Karl frowned. “It’s a brutish regime that requires such treatment to cow its own people. We shall rectify that, at least, once we have secured the valley for Hetzenberg.”

“God send that day will come soon, Your Grace.”

Karl clapped him on the shoulder. “It will come, Colonel. We shall march at dawn, take that village and permit its denizens to return to their homes within the week.” His handsome visage took on a ferocious mien. “Then we shall see about Randstadt!”

Friday, 24 April 2009

Another hoop...

I'm back, and thanks for the kind wishes. Yes, there's one more hoop to jump through. The visa interview process is well organized and painless. I wish I could say the same for the Embassy website, as it's full of contradictions and some requirements aren't raised or are buried in a wealth of BS. It turns out my fiancée has to mail me yet one more form, which I have to send to the US Embassy before they issue the visa. Oh well, these things are sent to try us...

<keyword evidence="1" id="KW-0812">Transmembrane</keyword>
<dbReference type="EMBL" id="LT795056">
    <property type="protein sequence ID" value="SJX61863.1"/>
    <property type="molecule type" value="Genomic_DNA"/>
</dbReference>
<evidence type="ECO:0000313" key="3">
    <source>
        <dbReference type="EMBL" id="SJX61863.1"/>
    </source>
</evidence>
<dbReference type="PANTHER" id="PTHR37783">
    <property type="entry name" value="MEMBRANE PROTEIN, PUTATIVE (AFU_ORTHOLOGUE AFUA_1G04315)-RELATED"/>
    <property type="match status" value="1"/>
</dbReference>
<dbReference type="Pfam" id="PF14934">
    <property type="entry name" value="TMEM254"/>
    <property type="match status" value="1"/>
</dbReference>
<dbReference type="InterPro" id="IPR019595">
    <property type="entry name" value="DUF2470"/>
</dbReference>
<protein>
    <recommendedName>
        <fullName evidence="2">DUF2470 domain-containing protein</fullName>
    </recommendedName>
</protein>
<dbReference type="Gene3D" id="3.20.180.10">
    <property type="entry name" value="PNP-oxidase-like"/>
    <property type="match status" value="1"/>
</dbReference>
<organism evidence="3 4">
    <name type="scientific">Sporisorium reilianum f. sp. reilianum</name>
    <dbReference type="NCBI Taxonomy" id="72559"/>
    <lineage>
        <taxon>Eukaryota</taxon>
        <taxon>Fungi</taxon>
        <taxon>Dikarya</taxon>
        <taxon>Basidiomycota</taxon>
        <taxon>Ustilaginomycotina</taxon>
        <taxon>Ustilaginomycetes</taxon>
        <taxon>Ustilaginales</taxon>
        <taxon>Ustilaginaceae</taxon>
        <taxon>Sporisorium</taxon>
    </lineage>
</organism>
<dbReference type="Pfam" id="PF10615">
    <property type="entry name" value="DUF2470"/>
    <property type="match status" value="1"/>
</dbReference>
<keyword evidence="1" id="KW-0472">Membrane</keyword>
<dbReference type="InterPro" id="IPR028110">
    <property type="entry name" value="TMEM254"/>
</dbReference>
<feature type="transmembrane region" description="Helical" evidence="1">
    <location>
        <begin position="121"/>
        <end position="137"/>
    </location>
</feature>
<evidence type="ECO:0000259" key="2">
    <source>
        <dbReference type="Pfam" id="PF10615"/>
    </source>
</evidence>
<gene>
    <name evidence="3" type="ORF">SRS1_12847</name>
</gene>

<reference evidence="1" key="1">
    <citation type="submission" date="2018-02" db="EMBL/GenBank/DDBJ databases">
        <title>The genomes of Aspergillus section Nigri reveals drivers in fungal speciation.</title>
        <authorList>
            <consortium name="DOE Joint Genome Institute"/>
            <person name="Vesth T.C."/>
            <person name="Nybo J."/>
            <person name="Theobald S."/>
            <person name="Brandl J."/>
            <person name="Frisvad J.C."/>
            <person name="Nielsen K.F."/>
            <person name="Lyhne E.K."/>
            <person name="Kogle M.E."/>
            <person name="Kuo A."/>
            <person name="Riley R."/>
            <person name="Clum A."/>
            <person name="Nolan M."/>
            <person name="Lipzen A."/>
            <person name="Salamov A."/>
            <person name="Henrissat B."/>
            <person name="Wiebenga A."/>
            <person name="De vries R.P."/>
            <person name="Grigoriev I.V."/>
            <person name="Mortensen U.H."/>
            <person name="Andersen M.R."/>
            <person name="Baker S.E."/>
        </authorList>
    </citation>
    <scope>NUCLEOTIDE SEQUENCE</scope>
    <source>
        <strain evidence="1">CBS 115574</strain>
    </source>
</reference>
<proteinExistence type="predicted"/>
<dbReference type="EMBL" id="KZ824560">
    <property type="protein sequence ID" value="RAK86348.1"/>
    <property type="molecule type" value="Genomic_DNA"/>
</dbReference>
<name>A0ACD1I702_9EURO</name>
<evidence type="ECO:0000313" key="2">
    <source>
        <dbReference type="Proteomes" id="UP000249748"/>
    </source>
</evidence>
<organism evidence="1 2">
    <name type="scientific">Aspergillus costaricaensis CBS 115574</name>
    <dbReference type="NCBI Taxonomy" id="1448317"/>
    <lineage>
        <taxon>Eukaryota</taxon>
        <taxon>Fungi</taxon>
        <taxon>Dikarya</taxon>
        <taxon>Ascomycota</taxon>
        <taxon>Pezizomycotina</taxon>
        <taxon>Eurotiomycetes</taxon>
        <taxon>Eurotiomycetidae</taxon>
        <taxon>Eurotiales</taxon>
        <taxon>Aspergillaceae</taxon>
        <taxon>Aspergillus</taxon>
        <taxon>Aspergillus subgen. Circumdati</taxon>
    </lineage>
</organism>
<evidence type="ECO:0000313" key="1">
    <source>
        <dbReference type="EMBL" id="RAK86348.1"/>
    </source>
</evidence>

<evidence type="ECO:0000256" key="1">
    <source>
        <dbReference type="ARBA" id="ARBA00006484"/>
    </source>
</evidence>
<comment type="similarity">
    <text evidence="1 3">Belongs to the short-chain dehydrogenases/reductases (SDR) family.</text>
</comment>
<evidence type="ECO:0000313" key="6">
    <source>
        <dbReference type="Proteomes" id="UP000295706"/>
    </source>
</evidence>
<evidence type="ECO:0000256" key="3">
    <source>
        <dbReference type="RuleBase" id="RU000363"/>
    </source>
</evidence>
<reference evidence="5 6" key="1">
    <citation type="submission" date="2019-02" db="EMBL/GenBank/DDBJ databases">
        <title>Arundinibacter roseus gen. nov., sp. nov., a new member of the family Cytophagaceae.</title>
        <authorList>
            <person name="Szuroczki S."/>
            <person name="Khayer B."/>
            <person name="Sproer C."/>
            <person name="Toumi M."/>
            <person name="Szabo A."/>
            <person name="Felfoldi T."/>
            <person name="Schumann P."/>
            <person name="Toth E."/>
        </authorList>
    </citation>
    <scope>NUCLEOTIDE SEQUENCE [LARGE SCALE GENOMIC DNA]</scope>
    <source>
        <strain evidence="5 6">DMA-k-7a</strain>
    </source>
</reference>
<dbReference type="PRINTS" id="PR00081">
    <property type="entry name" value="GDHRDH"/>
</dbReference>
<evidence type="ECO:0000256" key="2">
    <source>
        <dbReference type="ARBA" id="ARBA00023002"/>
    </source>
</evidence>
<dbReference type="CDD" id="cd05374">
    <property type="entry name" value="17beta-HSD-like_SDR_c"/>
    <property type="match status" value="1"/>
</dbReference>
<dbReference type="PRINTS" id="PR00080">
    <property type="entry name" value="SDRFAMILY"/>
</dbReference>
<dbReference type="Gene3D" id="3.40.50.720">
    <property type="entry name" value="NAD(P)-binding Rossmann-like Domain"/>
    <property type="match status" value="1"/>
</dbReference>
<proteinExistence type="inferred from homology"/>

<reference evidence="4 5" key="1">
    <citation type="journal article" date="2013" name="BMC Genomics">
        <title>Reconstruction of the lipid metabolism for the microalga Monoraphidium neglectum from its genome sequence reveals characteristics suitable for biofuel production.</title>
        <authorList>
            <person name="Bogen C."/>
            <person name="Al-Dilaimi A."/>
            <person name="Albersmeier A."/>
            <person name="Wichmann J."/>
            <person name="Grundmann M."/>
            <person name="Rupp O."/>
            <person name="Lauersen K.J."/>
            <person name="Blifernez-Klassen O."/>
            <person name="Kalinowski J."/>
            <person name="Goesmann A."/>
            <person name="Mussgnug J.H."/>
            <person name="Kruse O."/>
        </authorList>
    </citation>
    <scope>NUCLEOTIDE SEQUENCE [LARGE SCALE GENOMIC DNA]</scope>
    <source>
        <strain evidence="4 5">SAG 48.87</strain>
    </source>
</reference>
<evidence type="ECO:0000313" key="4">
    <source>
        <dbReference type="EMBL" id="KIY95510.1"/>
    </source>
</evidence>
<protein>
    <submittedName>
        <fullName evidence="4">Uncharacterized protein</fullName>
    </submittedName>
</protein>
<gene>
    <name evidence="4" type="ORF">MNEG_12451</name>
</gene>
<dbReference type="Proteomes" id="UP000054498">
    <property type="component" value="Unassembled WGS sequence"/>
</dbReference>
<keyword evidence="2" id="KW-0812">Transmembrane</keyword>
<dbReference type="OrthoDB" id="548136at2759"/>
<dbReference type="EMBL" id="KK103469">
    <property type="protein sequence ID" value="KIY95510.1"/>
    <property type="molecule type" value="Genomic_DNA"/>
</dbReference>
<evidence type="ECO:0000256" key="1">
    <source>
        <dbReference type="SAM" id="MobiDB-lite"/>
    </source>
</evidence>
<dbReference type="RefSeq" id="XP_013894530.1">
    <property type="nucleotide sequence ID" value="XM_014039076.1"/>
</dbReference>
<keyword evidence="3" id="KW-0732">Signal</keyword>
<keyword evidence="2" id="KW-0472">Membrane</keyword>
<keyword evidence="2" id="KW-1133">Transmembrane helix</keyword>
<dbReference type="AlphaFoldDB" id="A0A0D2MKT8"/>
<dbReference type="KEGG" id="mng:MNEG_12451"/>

I hope to write the next chapter of the Chronicles this weekend. The Gravies have yet to be escorted off the premises and there's the upcoming siege of Randstadt to cover.

In the meantime I have a batch of late 80's vintage wargames magazines up on eBay for those who may be interested, including issues of Practical Wargamer and one Battle for Wargamers Manual. Jeff has just pointed out that the link isn't quite right. I've modified it so now they can be found here. I'll give a discount on postage to any of my readers who wish to bid.

Wednesday, 22 April 2009

Wish me luck...

Everything Hetzenberg-related is on hold for a while now. Sorry guys, I have just too much on my plate at the moment. I'm off to London today for an overnight stay, as I have my visa interview tomorrow at the US Embassy. I will hear sometime next week whether my application has been successful.

Tuesday, 14 April 2009

The Hetzenberg Chronicles Overview